Ancient Coins at non-ancient specializing coin shops

Discussion in 'Ancient Coins' started by CoinBlazer, Nov 19, 2019.

  1. CoinBlazer

    CoinBlazer Professional Teenager

    So I visit my only LCS around town today, As always I ask if there is any ancient coins for sale.
    He has one ancient coin for sale- a Constantine era late roman bronze. VF and seemed very common to my novice eyes. I don't have a picture available but here is what I want to share.

    If I had absolutely zero knowledge about ancient coins, I probably would've bought it. Notice I haven't told you the price yet. Anyway, I had enough knowledge to know it was an LRB and Constantine or Valentinian era, though I didn't look to closely. I asked the Dealer, what emperor this might be? All he could tell me is that it is late imperial Constantine-style issue and that the price is right for similar examples. It was in a cardboard 2x2, with "Ancient Roman" and "$30" on it
    After hearing all of that, does that sound like a $30 coin?
    It doesn't to me, I know that most common LRBs will be in the $5-$15 range. So I just know I'm glad I knew better than to buy it.
     
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  3. Sallent

    Sallent Live long and prosper Supporter

    Without a picture I couldn't even begin to tell you what an adequate price would be. For example, some Constantine coins might only be worth $5 or $10 in VF condition, but other of his bronzes could be worth $50 or even $100 in the same condition. It all depends on the rarity and collectability demand. Simply put, the price will vary depending on reverse types and mints. Style can also make a price difference. A particularly attractive bust or reverse can always add an extra $5 or $10 to a LRB.

    Heck, we don't even know if it was a Constantine. Maybe it's a Magnetius, or some usurper. Or a Julian, or a Constantius, or Constantine II, etc. Some of those could be well worth $50 or even more in VF condition depending on reverse type and mint.
     
    Last edited: Nov 19, 2019
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  4. CoinBlazer

    CoinBlazer Professional Teenager

    I agree, and I plan to delve a bit more into it, maybe take a picture, however my concern still stands on my dealers lack of adequate information regarding the coin.
     
  5. dougsmit

    dougsmit Member Supporter

    My unkind side suspects that it could be one of the common fakes with Constantine on one side and a Widow's Mite on the other. $30 is too much for something being sold by someone who knows nothing. For that price, you could get a coin worth owning elsewhere. I suggest you do that.
     
  6. Bing

    Bing Illegitimi non carborundum Supporter

    I agree! Man, that's too many times I've agreed with @dougsmit lately! :wacky:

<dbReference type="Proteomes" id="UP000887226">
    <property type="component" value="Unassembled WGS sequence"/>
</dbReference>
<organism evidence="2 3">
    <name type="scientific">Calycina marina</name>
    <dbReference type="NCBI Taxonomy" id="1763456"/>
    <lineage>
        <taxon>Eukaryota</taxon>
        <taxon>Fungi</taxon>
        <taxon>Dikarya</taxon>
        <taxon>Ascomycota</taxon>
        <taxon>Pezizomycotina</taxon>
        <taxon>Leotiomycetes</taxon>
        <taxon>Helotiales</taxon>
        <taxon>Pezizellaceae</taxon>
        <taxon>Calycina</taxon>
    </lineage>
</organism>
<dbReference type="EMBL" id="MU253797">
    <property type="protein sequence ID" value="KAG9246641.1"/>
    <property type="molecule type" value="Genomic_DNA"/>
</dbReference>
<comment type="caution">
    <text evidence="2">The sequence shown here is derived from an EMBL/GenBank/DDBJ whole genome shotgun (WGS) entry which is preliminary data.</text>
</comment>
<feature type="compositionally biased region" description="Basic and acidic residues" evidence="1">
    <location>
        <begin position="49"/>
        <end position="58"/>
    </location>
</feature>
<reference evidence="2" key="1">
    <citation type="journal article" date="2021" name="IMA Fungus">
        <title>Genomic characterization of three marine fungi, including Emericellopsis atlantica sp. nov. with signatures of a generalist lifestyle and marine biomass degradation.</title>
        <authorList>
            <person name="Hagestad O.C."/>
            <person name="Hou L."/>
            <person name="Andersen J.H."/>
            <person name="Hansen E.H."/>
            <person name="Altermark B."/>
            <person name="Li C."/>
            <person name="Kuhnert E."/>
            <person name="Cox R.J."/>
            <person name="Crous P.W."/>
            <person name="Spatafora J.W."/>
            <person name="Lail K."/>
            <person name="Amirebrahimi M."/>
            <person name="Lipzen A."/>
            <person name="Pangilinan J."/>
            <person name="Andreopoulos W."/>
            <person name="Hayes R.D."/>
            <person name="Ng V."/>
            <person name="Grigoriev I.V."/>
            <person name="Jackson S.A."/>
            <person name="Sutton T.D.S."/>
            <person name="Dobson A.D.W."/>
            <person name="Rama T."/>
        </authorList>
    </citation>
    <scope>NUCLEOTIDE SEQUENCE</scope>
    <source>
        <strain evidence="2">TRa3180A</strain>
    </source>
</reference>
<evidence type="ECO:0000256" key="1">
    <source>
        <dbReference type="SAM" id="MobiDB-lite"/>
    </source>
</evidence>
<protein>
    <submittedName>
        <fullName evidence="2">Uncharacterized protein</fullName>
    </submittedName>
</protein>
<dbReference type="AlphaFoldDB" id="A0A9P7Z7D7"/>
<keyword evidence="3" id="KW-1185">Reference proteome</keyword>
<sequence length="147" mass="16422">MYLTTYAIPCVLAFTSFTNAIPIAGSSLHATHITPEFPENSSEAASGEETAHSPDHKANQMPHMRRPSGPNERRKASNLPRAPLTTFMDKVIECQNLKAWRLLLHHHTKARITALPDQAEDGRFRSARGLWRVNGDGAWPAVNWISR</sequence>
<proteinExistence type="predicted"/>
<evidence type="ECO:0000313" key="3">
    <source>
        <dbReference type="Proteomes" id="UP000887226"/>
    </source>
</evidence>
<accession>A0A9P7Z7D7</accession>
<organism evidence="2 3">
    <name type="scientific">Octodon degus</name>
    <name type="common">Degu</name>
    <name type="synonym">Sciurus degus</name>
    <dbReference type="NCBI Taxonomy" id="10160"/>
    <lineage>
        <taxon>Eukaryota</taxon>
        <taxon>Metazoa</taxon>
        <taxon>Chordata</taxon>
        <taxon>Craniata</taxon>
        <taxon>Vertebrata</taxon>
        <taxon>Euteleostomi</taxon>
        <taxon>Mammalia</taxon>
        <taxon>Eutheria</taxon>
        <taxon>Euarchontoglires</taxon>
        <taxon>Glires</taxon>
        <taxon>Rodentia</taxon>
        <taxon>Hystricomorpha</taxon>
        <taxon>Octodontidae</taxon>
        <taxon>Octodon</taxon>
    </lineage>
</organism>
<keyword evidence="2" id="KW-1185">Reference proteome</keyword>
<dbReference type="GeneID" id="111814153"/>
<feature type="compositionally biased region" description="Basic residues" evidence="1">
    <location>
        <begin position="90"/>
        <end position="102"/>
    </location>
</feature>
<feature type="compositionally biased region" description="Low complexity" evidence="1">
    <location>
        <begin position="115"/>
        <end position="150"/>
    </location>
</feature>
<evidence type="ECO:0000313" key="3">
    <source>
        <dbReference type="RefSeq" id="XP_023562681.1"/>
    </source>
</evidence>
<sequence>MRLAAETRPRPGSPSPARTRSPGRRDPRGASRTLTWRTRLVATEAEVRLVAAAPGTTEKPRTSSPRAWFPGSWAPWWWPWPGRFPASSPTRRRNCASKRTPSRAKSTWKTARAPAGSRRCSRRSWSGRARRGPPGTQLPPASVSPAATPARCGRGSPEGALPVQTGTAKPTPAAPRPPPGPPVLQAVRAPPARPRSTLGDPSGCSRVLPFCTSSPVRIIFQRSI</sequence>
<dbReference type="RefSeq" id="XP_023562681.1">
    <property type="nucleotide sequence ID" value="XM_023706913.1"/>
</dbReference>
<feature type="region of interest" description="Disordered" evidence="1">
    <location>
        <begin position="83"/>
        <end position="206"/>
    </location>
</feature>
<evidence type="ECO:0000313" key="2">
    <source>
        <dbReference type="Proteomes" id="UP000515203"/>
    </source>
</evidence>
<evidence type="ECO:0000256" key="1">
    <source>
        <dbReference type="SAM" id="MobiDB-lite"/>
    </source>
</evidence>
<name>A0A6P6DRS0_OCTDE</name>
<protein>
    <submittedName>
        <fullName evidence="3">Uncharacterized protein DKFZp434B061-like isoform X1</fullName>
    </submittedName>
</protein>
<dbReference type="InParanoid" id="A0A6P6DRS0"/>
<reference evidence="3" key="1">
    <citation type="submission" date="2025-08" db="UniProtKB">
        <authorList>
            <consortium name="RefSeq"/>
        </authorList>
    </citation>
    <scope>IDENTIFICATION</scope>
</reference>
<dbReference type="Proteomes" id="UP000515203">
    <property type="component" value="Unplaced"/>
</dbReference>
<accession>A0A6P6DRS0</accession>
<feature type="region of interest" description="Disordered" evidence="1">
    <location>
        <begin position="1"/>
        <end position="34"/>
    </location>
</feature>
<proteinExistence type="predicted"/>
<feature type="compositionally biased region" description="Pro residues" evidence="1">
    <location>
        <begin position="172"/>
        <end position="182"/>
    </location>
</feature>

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  7. CoinBlazer

    CoinBlazer Professional Teenager

    duly noted. Thank you Mr. Dough Smit(h)
     
  8. Valentinian

    Valentinian Supporter! Supporter

    My local US-coin dealer rarely gets any ancients, even though he evaluates many estate collections. My area of the world is more interested in silver dollars and gold. So, when he sees a few ancients (almost always mediocre late Roman bronze) in a collection he values them at zero. I am the only guy remotely interested in ancients that he knows. So, he can put any price on them and hope a tourist decides to buy. But, he has all the "room" to bargain. If a US dealer puts $30 on an ancient coin and you can demonstrate you know it is a $5 coin, he might well sell it to you for $5.
     
    Last edited: Nov 20, 2019
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  9. dougsmit

    dougsmit Member Supporter

    More likely he will value it high according to ads he has seen and the belief all ancients belong in museums. After he has had it for a few years, he might come down. I never bother with a shop that has a large sign in the window "We Buy Gold". I'll miss a few that way. Few.
     
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  10. ancient coin hunter

    ancient coin hunter Roma Invicta

    In the Bay Area we have some coin shops with what Doug points out - "we buy gold" and then when you go in there are no ancients, just bunches of U.S. coins with some error or other which I guess makes them collectible, but not to me. Some world coins, etc. There are no brick and mortar stores specializing in ancients. The well-known dealer Frank L. Kovacs maintained some inventory at his Post street location in San Francisco but that was a long time ago (pre-Internet and I was 14 years old) and he specialized in mail order auctions.
     
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